The surge tank is slightly larger than the opening of the fuel tank bladder, so you need to do a little massaging.
Slick Coyote Fuel Rails
From a functional standpoint, the FCST and an external surge tank are identical, but by using the FCST the plumbing required is much simpler, using two fewer hoses (1-lift pump to FST, 2-FST to gas tank). The FCST can be configured with everything needed in order to make a drop-in installation in a fuel cell, with external wiring for fuses and relays being the only additional requirement.
Each of Radium’s Ford Coyote fuel rails uses a 0.69-inch internal bore with -8AN ORB threads. They feature 1/8-inch NPT and 3/8-inch NPT center ports for their fuel pressure gauges, fuel pulse dampers, etc. They also offer a PTFE fuel hose plumbing kit that connects to the OEM feed line.
Adding E85 To The Equation
We also wanted to add the ability to switch between pump gas and E85 more or less on the fly, so we added three E85 pumps, a flex fuel sensor and the requisite filter from AEM Performance Electronics. AEM’s fuel pumps have an internal construction that is specially designed to withstand alcohol contamination, with special attention paid to the armature, commutator and turbine components. Additionally, the end plates of all of AEM pumps are hard anodized, and the pump bodies (flux tubes) of their E85 pumps have an alcohol resistant coating.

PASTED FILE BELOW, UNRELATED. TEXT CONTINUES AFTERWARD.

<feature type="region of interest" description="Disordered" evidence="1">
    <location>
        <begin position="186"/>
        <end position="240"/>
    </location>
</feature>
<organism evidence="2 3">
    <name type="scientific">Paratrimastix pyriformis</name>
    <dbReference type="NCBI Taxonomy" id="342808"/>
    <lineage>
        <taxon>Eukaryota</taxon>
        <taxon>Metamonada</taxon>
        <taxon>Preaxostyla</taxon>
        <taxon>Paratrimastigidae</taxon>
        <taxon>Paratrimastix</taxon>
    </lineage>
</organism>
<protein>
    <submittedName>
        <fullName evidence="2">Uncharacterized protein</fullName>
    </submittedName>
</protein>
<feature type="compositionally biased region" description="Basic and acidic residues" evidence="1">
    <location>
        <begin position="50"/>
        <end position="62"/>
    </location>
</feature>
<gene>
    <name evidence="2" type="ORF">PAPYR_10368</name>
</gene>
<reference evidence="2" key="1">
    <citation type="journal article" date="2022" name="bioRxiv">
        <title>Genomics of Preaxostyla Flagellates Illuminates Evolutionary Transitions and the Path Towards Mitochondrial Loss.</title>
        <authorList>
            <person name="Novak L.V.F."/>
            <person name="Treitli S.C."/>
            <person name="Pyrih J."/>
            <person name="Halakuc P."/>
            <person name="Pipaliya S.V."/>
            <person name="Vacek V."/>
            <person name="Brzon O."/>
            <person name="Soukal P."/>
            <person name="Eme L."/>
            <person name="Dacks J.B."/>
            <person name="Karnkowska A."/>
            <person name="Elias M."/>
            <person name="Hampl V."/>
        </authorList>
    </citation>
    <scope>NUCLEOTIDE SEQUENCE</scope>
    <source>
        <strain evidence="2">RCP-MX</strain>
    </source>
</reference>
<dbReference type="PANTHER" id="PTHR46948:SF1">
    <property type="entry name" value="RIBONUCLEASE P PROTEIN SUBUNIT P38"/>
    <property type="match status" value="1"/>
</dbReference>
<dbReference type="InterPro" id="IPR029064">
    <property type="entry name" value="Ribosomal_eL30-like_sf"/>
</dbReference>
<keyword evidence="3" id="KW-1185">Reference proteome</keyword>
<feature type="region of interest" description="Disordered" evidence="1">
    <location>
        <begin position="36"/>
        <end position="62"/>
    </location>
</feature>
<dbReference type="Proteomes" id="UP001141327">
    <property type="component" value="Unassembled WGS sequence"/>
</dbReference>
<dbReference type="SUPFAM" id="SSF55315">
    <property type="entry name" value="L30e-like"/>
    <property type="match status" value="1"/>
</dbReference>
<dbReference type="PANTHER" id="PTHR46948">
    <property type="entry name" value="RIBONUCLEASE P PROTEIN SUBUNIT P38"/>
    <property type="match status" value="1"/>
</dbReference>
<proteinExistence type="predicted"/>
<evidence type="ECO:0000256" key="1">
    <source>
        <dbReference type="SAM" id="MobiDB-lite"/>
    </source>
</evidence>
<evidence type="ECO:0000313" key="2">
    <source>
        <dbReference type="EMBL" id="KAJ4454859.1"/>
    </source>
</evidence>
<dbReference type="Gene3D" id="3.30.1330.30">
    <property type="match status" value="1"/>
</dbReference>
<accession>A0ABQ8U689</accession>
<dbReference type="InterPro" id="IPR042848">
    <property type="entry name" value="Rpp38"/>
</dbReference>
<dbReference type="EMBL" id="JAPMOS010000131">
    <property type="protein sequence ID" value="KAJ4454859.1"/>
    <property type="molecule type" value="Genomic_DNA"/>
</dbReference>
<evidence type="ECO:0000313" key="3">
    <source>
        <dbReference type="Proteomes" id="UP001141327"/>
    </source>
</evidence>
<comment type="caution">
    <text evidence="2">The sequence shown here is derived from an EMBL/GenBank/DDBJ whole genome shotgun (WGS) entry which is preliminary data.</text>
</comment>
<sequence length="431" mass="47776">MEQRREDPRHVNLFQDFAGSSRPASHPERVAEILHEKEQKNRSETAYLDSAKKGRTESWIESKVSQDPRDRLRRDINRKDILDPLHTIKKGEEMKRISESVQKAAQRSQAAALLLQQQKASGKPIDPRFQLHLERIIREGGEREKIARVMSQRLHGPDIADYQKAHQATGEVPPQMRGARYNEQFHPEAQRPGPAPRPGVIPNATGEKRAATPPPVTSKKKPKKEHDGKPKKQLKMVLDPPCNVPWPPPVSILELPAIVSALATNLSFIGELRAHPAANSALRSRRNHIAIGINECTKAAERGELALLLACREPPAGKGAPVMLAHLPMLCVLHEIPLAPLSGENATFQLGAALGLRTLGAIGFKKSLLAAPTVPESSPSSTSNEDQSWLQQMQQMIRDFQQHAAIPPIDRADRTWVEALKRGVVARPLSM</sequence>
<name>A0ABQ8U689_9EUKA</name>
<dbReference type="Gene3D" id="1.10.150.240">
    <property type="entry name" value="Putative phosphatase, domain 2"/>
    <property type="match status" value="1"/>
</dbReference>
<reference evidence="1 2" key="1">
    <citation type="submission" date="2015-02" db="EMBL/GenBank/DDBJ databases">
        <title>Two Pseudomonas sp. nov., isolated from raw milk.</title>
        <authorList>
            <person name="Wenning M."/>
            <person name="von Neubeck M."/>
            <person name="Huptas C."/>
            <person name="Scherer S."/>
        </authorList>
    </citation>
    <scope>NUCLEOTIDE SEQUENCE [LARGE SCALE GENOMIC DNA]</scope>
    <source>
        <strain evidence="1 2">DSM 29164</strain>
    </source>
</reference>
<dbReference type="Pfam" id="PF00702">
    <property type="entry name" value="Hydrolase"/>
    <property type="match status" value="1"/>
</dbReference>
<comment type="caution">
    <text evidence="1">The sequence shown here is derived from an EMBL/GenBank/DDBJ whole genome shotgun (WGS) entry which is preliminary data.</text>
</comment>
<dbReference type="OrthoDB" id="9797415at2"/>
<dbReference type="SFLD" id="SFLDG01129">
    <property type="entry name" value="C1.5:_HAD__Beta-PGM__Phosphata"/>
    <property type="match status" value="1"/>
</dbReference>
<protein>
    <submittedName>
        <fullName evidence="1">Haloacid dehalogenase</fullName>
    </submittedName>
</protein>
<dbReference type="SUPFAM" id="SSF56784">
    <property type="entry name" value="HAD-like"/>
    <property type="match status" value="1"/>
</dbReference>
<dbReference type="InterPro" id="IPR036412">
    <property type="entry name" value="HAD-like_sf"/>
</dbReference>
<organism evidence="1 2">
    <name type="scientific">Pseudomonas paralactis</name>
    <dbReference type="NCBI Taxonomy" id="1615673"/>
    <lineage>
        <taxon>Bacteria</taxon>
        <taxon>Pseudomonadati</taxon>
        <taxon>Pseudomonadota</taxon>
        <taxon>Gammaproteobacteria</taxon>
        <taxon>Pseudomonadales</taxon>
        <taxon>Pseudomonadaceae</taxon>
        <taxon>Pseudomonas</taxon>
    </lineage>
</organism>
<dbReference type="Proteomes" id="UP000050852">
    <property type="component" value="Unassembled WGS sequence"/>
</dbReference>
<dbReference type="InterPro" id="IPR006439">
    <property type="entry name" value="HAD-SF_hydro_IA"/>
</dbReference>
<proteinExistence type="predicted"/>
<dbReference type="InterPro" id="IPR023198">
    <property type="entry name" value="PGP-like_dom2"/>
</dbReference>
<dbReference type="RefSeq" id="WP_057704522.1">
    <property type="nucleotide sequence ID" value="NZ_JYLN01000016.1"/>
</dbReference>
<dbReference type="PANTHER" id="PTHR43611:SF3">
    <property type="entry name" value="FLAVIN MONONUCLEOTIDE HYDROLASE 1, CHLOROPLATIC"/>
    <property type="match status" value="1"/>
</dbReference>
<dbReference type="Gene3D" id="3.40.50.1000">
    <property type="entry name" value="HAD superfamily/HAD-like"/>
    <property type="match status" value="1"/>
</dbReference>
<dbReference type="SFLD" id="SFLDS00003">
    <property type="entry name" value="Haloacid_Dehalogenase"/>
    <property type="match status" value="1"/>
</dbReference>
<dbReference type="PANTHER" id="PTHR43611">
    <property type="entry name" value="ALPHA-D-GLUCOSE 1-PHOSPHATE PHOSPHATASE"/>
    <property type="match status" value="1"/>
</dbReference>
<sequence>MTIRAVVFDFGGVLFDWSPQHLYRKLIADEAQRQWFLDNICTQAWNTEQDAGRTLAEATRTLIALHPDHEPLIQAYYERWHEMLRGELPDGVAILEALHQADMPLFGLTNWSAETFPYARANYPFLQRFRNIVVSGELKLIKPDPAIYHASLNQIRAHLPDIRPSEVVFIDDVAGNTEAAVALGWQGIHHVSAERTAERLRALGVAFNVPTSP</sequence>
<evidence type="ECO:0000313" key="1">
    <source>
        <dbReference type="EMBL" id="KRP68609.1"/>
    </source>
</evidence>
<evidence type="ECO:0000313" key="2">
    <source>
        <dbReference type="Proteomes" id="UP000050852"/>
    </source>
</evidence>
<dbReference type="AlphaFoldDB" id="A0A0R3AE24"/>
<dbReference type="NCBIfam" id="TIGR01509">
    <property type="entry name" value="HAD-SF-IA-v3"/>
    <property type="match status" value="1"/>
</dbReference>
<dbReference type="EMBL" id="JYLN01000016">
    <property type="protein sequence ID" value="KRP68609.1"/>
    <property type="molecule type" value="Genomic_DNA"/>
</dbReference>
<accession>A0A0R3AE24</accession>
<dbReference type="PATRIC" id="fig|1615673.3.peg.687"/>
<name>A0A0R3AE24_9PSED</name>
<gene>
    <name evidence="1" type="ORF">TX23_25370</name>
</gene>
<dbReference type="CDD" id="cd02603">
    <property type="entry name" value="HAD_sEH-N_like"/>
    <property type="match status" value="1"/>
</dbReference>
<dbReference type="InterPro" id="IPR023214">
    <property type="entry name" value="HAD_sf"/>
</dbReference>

And while AEM’s Infinity EFI system will work with any flex fuel sensor, for the sake of simplicity and reliability, it made sense to pick up the sensor from them as well. “We offer a flex fuel sensors because it is usually easier to get as many parts as you can from one source and we can offer them at a competitive price,” says Lawson Mollica of AEM Electronics.
There are a few other advantages as well. “You can get them with either AN or barb style fittings and we include a pigtail, which you might have to purchase separately if you get an OEM style sensor.”
A look at how the AEM pumps and flex fuel sensor integrate with the Radium FCST. The design of the system is very simple - the lift pump fills the surge tank (which automatically overflows back into the tank when full) and the two surge tank pumps serve as the primary means to pump the fuel back to the engine. Also included is Radium's fuel collector box that keeps fuel around the pickup with three check valve balls, which keep fuel from sloshing out around the turns.
Hooking It All Together
Since we’re running two different types of fuel and maintaining consistent pressure was a high priority, we reached out to Russell Performance to get all the plumbing we needed to connect everything up.
The biggest benefit of ProClassic II is the weight savings. It has the same strength and benefits of a regular braided line with integrated mutli-wire, but without the weight of the outer braided material. “We’ve had racers replace all of the lines on their cars with ProClassic II hoses and they’ve been able to remove as much as 18 pounds in weight,” says Eric S. Blakely of Russell Performance and Edelbrock.